4. Fulton County was a proper venue for the defendants' trial even though the defendants' acts making them accessories before the fact of the larceny were committed in Jackson County. The evidence showed that the principal thief stole the automobile in DeKalb County and drove it through Fulton County. The offense of larceny "is considered as committed in each and every county into which the thief may pass, having the stolen goods in possession . . . The crime is regarded as completely committed in all its parts in each county . . . And yet it does not become a new and distinct crime at any point on its way, but it continues to be the same crime from beginning to end." Tippins v. State, 14 Ga. 422, 423. The thief of an automobile may be indicted in any county into which he has carried the stolen goods. Lancer v. State, 25 Ga. App. 489 (103 SE 730); Sanders v. State, 67 Ga. App. 706, 709, supra. ". . . Under the Georgia law, where the accessory and the principal are subject to the same punishment, there is no separate crime of being an accessory before the fact, but . . . such accessory and principal are guilty of one and the same offense, and guilty alike, the mere manner of its commission being the only difference." Chambers v. State, 194 Ga. 773, 782 (22 SE2d 487). "An accessory before the fact is indictable and triable in the county where the principal crime was committed." Welch v. State, 49 Ga. App. 380 (2), 387-389 (175 SE 598). Accord Grant v. State, 47 Ga. App. 234, 236 (170 SE 394); 22 CJS 460, 184.
5. The trial court did not err in overruling the following motion by the defendant: "I move for a mistrial on the basis of the remarks made by the Solicitor General in connection with this witness that he is the sheriff's witness and the sheriff's friend as being highly prejudicial and that those remarks have made a fair trial for the sheriff impossible." After overruling the motion for mistrial the court instructed the jury not to consider the Solicitor's remarks [that "this is a hostile witness, Sheriff's [defendant's] witness . . . I will change that to the sheriff's friend," made in response to an objection to the Solicitor's asking a leading question] nor any testimony from the witness with reference to being a friend or witness for the Sheriff, and to dismiss that entirely from their minds. The defendant contends the prejudicial effect of the Solicitor's remarks could not be eradicated by the instructions given by the court. Considering the nature of the remarks and the circumstances under which they were made, and the action taken by the trial judge, it does not appear that a mistrial was essential to the preservation of the right of fair trial. We will not, therefore, interfere with the discretion of the trial judge in denying a mistrial. United Motor Freight Terminal Co. v. Hixon, 78 Ga. App. 638 (51 SE2d 679).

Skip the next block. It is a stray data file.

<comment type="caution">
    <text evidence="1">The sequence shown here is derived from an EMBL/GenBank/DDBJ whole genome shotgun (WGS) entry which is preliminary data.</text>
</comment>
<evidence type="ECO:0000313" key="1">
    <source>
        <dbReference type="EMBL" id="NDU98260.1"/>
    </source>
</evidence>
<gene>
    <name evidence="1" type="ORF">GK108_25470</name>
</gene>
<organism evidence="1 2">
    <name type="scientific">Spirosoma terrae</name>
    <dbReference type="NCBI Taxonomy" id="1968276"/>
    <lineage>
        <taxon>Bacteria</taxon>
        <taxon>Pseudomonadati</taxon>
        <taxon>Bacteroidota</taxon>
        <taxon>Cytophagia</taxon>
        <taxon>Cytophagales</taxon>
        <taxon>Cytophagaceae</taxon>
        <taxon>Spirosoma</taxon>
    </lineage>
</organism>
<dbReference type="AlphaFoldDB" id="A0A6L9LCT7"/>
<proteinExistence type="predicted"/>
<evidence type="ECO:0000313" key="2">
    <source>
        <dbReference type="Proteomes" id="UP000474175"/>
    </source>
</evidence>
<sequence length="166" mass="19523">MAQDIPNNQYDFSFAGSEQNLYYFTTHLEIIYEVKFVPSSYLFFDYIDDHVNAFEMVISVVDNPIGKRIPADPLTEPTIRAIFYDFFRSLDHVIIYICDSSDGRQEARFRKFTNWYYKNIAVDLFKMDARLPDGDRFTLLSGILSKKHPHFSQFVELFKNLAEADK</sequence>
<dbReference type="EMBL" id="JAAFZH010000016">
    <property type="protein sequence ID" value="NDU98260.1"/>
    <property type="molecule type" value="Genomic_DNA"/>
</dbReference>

Furthermore, the Georgia Supreme Court has held that if, following a motion for mistrial and instructions by the court to the jury for the purpose of eradicating any prejudicial effect of counsel's remarks, "counsel was not satisfied with the instructions given by the court, he should have renewed his motion for mistrial," and it was not error to overrule a ground of a motion for new trial based on the denial of the motion for mistrial. Kendrick v. Kendrick, 218 Ga. 460
, 462 (128 SE2d 496
The present decision is not in conflict with the decisions relied on by the defendant, because in those cases the nature of the remarks requiring a new trial, in the circumstances in which they occurred, were strongly prejudicial, and the court's action to remove the prejudicial effect was inadequate.
The trial court did not err in overruling the demurrers to the indictment and the special grounds of the motion for new trial, and the general grounds are abandoned.
William T. Boyd, Solicitor General, J. Robert Sparks, J. Walter LeCraw, contra.